Despite the astonishing accomplishment, Paulus remained modest. "It's the playoffs," Paulus said. "It's win or go home, and you've got to suck it up."
For all his ability to hit wide receivers on a dime and deliver picture-perfect assists, though, it is Paulus' personality, coupled with his leadership and toughness, that sets him apart from almost every other player ever to suit up for Krzyzewski. Charismatic, passionate and ever humble about his accomplishments, Paulus possesses an innate ability to win.
"Greg is just absolutely unbelievable in terms of character, morals, values and the support and care he shows for everybody," said Theresa Quilty, Paulus' guidance counselor at CBA. "Everybody in the school loves this kid, from the musicians, to the athletes, to the teachers, to the skateboarders. He treats everyone with respect, and he tries to include everybody."
Quilty continued by mentioning that Paulus' strong faith, his ability and willingness to give speeches, and his citizenship help augment his leadership qualities off the court.
"Probably one of the reasons why high schools in the area like CBA and don't look down on it is because they like Greg," said Quilty, referring to local sports rivalries. "They really like and respect Greg."
Dave Paulus proceeded to elaborate on his son Greg's leadership qualities, elucidating some of the things that have helped his son to build a commanding presence on the court.
"He commands respect because he is the kind of guy who doesn't change his disposition," Dave Paulus said. "He remains calm under fire, he knows how to win, and he also has a tremendous confidence that he will find a way to get the thing they're trying to get accomplished done."
Paulus does not like talking about his leadership. He did, however, offer insight as to why he is so successful in rallying his troops. "I'm just trying to win games," he said. "I think it's extremely important to know the personnel you have. I just try to learn and grow friendships with the guys around me so that on the court you can see that we're a family."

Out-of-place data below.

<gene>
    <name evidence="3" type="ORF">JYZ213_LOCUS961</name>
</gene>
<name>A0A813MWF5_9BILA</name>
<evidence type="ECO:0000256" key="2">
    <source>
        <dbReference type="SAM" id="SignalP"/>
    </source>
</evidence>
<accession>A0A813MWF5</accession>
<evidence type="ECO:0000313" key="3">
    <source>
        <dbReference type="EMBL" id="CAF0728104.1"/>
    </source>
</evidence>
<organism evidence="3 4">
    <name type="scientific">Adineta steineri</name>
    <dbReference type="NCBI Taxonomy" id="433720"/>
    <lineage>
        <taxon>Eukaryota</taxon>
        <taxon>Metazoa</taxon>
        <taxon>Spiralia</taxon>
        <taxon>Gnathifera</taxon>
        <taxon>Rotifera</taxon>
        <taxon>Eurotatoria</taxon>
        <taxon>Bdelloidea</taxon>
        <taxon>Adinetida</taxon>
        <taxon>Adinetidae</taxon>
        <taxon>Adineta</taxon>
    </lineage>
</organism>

To that end, Paulus maintains regular contact with fellow class of 2005 Duke commitment Josh McRoberts, and has contacted Blue Devils target Tyler Hansbrough. Additionally, Paulus speaks with Krzyzewski roughly once a week.
"Greg, really, our whole family thinks the world of Coach K and his staff, and I think that my son is just getting indoctrinated into the program right now," Dave Paulus said. "When he comes down there, he will have built a relationship [with Krzyzewski] for two and a half years. He will be a complete extension of Coach K on the floor."
The Blue Devils' future floor general credits his family for his amazing leadership and resilience.
"I have a little bit of each of my brothers, my sister and my parents, too, in my basketball game," Paulus said. "They have a big role in my life on and off the court."
Additionally, through all the fame and hype attached with his status, Paulus has managed to tuck away his ego, remaining modest about his accomplishments.
"The thing that's really unique about him is that he's been able to keep his head on straight," Dave Paulus added. "He's been able to really not change at all in terms of the person he is, which I'm really very proud of."